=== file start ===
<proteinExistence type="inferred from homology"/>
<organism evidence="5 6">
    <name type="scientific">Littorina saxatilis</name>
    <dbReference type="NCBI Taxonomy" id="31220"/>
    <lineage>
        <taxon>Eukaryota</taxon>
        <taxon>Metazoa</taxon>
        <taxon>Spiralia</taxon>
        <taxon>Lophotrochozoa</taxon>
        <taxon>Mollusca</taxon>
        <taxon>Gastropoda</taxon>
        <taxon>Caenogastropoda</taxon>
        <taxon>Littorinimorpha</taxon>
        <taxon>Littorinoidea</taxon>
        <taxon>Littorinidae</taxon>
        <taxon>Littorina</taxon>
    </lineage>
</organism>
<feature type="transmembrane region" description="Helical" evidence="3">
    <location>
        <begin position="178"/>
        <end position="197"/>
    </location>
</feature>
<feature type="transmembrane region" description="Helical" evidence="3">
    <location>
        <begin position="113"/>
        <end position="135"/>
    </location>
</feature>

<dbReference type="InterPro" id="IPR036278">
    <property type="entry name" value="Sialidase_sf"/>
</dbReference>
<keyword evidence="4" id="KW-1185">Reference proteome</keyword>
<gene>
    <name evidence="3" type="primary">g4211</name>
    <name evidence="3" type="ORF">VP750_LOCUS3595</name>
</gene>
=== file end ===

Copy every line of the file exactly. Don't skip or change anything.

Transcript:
<proteinExistence type="inferred from homology"/>
<organism evidence="5 6">
    <name type="scientific">Littorina saxatilis</name>
    <dbReference type="NCBI Taxonomy" id="31220"/>
    <lineage>
        <taxon>Eukaryota</taxon>
        <taxon>Metazoa</taxon>
        <taxon>Spiralia</taxon>
        <taxon>Lophotrochozoa</taxon>
        <taxon>Mollusca</taxon>
        <taxon>Gastropoda</taxon>
        <taxon>Caenogastropoda</taxon>
        <taxon>Littorinimorpha</taxon>
        <taxon>Littorinoidea</taxon>
        <taxon>Littorinidae</taxon>
        <taxon>Littorina</taxon>
    </lineage>
</organism>
<feature type="transmembrane region" description="Helical" evidence="3">
    <location>
        <begin position="178"/>
        <end position="197"/>
    </location>
</feature>
<feature type="transmembrane region" description="Helical" evidence="3">
    <location>
        <begin position="113"/>
        <end position="135"/>
    </location>
</feature>

<dbReference type="InterPro" id="IPR036278">
    <property type="entry name" value="Sialidase_sf"/>
</dbReference>
<keyword evidence="4" id="KW-1185">Reference proteome</keyword>
<gene>
    <name evidence="3" type="primary">g4211</name>
    <name evidence="3" type="ORF">VP750_LOCUS3595</name>
</gene>